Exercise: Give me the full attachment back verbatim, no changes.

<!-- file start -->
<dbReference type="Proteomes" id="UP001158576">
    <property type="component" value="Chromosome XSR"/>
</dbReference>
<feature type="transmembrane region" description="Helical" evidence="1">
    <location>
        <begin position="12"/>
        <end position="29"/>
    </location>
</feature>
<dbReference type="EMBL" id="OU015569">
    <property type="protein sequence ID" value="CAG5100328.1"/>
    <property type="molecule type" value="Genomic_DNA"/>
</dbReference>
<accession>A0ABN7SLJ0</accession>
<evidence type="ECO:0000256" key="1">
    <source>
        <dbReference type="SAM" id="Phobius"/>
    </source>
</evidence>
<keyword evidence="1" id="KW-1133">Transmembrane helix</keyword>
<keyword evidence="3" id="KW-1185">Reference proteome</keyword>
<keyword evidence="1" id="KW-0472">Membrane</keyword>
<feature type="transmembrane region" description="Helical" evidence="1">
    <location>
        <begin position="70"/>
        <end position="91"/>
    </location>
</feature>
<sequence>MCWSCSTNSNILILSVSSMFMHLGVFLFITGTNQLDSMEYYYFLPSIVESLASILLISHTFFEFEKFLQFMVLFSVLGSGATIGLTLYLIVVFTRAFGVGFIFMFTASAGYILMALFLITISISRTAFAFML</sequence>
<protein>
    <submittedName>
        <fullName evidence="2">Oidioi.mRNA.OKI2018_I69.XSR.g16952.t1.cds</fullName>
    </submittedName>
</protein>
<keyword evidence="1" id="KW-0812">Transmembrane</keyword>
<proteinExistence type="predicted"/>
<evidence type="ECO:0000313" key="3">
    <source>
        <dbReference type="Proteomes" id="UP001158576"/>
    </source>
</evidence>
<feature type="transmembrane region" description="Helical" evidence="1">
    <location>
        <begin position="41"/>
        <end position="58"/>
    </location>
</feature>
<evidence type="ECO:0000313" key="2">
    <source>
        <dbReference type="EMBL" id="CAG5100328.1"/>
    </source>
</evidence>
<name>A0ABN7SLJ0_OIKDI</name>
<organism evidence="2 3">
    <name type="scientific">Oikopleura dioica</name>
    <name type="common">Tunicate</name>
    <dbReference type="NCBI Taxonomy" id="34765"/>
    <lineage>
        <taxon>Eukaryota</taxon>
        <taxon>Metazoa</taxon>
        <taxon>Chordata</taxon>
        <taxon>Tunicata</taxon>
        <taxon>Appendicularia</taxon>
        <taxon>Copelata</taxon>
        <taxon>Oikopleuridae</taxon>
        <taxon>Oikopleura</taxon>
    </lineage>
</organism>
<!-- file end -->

<dbReference type="Proteomes" id="UP001158576">
    <property type="component" value="Chromosome XSR"/>
</dbReference>
<feature type="transmembrane region" description="Helical" evidence="1">
    <location>
        <begin position="12"/>
        <end position="29"/>
    </location>
</feature>
<dbReference type="EMBL" id="OU015569">
    <property type="protein sequence ID" value="CAG5100328.1"/>
    <property type="molecule type" value="Genomic_DNA"/>
</dbReference>
<accession>A0ABN7SLJ0</accession>
<evidence type="ECO:0000256" key="1">
    <source>
        <dbReference type="SAM" id="Phobius"/>
    </source>
</evidence>
<keyword evidence="1" id="KW-1133">Transmembrane helix</keyword>
<keyword evidence="3" id="KW-1185">Reference proteome</keyword>
<keyword evidence="1" id="KW-0472">Membrane</keyword>
<feature type="transmembrane region" description="Helical" evidence="1">
    <location>
        <begin position="70"/>
        <end position="91"/>
    </location>
</feature>
<sequence>MCWSCSTNSNILILSVSSMFMHLGVFLFITGTNQLDSMEYYYFLPSIVESLASILLISHTFFEFEKFLQFMVLFSVLGSGATIGLTLYLIVVFTRAFGVGFIFMFTASAGYILMALFLITISISRTAFAFML</sequence>
<protein>
    <submittedName>
        <fullName evidence="2">Oidioi.mRNA.OKI2018_I69.XSR.g16952.t1.cds</fullName>
    </submittedName>
</protein>
<keyword evidence="1" id="KW-0812">Transmembrane</keyword>
<proteinExistence type="predicted"/>
<evidence type="ECO:0000313" key="3">
    <source>
        <dbReference type="Proteomes" id="UP001158576"/>
    </source>
</evidence>
<feature type="transmembrane region" description="Helical" evidence="1">
    <location>
        <begin position="41"/>
        <end position="58"/>
    </location>
</feature>
<evidence type="ECO:0000313" key="2">
    <source>
        <dbReference type="EMBL" id="CAG5100328.1"/>
    </source>
</evidence>
<name>A0ABN7SLJ0_OIKDI</name>
<organism evidence="2 3">
    <name type="scientific">Oikopleura dioica</name>
    <name type="common">Tunicate</name>
    <dbReference type="NCBI Taxonomy" id="34765"/>
    <lineage>
        <taxon>Eukaryota</taxon>
        <taxon>Metazoa</taxon>
        <taxon>Chordata</taxon>
        <taxon>Tunicata</taxon>
        <taxon>Appendicularia</taxon>
        <taxon>Copelata</taxon>
        <taxon>Oikopleuridae</taxon>
        <taxon>Oikopleura</taxon>
    </lineage>
</organism>